Report Examines Influences on Reading Skills
The home and school lives of U.S. 12th graders appear to have been less supportive of reading skills in 1994 than in 1992, a new federal report concludes.
The report also shows private school students outperforming public students in reading in most states for which comparisons were possible, but it urges caution in interpreting those results.
The Department of Education last week released the in-depth "report card" of results from the 1994 National Assessment of Educational Progress in reading. It fleshes out last April's "first look" report, which indicated that reading skills of 12th graders had declined significantly between 1992 and 1994, while the performance of 4th and 8th graders remained essentially the same. (See Education Week, May 3, 1995.)
Since 1969, the assessment has tested a sampling of students in a variety of academic subjects.
Although conclusions about cause and effect cannot be drawn from such data, last week's report offers insight into how some aspects of students' lives may influence reading proficiency.
At all three grade levels tested in 1994, the students who reported that they read for fun almost every day demonstrated the highest average reading proficiency--an average score of 302 for 12th graders, for example.
The proficiency scores are presented on a scale of 0 to 500. The average score nationally was 287 for 12th graders, 260 for 8th graders, and 214 for 4th graders.
In 1994, 12th graders reported reading for fun less frequently and having fewer home discussions about their school studies than their counterparts in 1992. High school seniors in 1994 also reported fewer reading materials in their homes and said they were reading fewer pages for school and homework each day than 12th graders had in 1992. All these factors are statistically linked to reading scores.
In a statement issued with the report, Secretary of Education Richard W. Riley renewed the call he made last month for parents to pay more attention to their children's learning by spending 30 minutes more with them each day.
Public vs. Private
For the first time, the new report card gives a state-by-state breakdown on the performance of students in public and nonpublic schools. In 15 of the 22 states for which comparisons could be made, students in private schools scored an average of 24 points higher than those in public schools.
However, the report warns that the variable quality and quantity of the data leave a wide margin of error for results from many of the states. In seven states, the results were not conclusive enough to say which group of students performed better. (See chart, this page.)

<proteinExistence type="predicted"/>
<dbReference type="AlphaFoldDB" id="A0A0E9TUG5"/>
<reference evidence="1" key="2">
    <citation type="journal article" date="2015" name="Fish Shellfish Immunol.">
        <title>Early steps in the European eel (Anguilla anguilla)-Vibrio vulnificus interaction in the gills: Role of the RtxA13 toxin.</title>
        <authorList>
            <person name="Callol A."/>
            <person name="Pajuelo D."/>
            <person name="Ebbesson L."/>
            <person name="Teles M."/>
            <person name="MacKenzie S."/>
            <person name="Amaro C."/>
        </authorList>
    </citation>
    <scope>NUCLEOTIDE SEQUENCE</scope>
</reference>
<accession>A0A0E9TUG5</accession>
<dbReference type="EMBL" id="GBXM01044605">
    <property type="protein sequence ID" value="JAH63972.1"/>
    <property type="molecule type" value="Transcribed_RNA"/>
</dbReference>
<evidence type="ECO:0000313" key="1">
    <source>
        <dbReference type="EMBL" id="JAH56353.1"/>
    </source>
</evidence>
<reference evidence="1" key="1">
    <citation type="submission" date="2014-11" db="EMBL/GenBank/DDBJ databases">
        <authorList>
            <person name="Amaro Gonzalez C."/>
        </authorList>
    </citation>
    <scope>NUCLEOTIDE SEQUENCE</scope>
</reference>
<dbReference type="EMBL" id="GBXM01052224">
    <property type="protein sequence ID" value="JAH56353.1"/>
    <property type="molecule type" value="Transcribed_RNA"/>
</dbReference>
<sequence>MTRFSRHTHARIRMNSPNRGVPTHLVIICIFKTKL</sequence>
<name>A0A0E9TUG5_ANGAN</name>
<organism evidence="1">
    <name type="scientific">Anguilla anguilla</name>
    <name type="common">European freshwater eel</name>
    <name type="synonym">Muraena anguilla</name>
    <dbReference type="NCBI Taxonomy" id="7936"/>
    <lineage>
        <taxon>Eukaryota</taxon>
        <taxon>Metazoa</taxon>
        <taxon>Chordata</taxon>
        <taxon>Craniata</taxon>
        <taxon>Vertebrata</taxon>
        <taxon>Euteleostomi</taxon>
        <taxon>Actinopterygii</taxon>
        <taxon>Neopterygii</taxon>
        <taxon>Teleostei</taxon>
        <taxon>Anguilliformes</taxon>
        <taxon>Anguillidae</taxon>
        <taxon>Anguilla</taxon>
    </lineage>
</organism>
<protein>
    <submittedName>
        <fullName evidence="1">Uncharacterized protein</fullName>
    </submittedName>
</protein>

The report also cautions that the composition of the student body, parents' education levels, and parental interest may play a significant role in the differences in the performance of private and public school students.
Also, for the first time in a widely circulated NAEP document, the report card outlines differences in the performance of students in particular racial and ethnic groups in relation to their parents' education levels.
At the 12th grade, reading proficiency increased for all students as the level of their parents' education increased. But having parents who were college graduates did not erase the disparity in reading skills among racial groups. Among students with college-graduate parents, whites had an average score of 302, while Hispanics averaged 283 and blacks 272.
For black students, what seemed to make the most difference in reading scores was whether their parents had some education beyond high school.
But the report says the findings about achievement and parent education run somewhat counter to results from the National Educational Longitudinal Study of 1988 and the Scholastic Assessment Test, which found achievement differences among the races shrank when analysts accounted for other socioeconomic factors, such as family income. The report urges that the NAEP findings "be interpreted carefully."
Copies of the "NAEP 1994 Reading Report Card for the Nation and the States" may be ordered from the U.S. Government Printing Office, Mailstop SSOP, Washington, D.C. 20402-9328; (202) 512-1800. The price was not available last week.
Vol. 15, Issue 25